Update: My parents had visited Ohio Tea Co recently and grabbed a pound of this for themselves. My mother gave me a small sample to allow me to try. I must admit that, while not liking rooibos teas, I find this one to be appetizing nonetheless. There seems to be more of the orange creamsicle taste on the tongue, rather than that rooibos taste (wood?). I’m definitely going to head to OTC and grab a few ounces of this on payday, plus a few other tea samples, to take down to NC for my mother-in-law.
I’ve had this tea for a couple of weeks now and finally had the chance to try the sample that I received the last time I stopped into the shop. I must first note that there are plenty of teas that I don’t like from the shop; however, there are also the select few that I truly devote to purchasing every time I’m there…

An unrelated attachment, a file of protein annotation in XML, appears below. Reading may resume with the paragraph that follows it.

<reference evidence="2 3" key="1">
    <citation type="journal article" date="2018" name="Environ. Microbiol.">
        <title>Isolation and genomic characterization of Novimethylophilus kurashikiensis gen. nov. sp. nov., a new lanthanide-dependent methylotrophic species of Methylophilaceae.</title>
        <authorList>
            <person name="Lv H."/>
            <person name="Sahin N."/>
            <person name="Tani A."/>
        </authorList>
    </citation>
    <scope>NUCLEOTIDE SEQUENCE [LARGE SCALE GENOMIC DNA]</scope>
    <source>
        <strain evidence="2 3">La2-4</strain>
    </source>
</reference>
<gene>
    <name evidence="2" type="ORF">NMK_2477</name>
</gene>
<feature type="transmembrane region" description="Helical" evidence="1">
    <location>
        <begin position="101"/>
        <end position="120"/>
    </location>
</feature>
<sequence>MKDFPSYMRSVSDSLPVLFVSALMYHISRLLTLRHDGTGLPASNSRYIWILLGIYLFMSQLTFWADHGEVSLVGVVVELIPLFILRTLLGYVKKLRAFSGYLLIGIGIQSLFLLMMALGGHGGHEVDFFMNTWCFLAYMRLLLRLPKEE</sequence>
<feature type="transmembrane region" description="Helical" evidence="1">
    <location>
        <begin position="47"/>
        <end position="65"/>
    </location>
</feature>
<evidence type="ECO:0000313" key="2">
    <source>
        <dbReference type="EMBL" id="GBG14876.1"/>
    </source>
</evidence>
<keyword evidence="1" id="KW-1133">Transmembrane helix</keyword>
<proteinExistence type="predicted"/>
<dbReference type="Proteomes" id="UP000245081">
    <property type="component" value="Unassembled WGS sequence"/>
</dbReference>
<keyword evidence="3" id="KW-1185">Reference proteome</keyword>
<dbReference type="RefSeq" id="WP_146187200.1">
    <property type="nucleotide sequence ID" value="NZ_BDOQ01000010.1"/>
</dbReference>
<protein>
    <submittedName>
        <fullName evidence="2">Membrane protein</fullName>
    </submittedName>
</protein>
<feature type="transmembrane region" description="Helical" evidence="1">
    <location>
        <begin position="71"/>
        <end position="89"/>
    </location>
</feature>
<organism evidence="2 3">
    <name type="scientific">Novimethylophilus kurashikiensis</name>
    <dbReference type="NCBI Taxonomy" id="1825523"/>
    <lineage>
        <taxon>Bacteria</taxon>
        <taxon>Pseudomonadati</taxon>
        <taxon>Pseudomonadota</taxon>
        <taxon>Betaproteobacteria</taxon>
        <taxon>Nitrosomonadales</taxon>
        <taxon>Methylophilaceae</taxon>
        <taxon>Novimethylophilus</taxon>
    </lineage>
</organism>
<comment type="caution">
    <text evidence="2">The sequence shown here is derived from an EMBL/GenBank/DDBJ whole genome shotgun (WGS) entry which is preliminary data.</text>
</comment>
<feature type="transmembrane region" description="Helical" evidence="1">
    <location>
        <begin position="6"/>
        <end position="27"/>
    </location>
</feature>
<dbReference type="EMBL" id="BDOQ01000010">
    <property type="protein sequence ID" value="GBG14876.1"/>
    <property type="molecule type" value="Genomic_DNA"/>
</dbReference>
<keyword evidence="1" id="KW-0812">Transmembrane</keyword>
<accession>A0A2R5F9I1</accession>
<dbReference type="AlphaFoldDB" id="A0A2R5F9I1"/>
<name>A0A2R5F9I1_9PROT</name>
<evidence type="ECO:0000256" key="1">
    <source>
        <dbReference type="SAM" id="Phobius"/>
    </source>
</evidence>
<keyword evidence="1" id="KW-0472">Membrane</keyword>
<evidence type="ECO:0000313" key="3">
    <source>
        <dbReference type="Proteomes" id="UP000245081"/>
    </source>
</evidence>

Notes: Smells like paint & tastes like sticks on the the ground in Autumn after a few days of rain. I will say that there is a lot of potential of this being enjoyable, but it’s gone stale and has a weird funk to it (aside from the wet sticks). I cannot identify the taste, but it’s something which lingers in the aftertaste…
Flavors: Wet wood
Western brewed this at 200 F & steeped for 3 minutes.
I usually stay away from the black tea blends from Ohio Tea Co. (sister to NM Tea Co); however, their Lapsang/Russian Caravan is quite lovely. There is a nice smooth smokiness to this blend that makes it different than other smoked teas like this that I’ve had in the past. This reminds me of sitting around a campfire on the cool Fall evening. I’ve started to run low on this blend, although, I’m quite fortunate enough to have the ability to drive 5 miles down the road and pick more up soon. However, I’m trying to drink the remaining teas from the last purchase before acquiring more anytime soon.
Flavors: Campfire, Smoke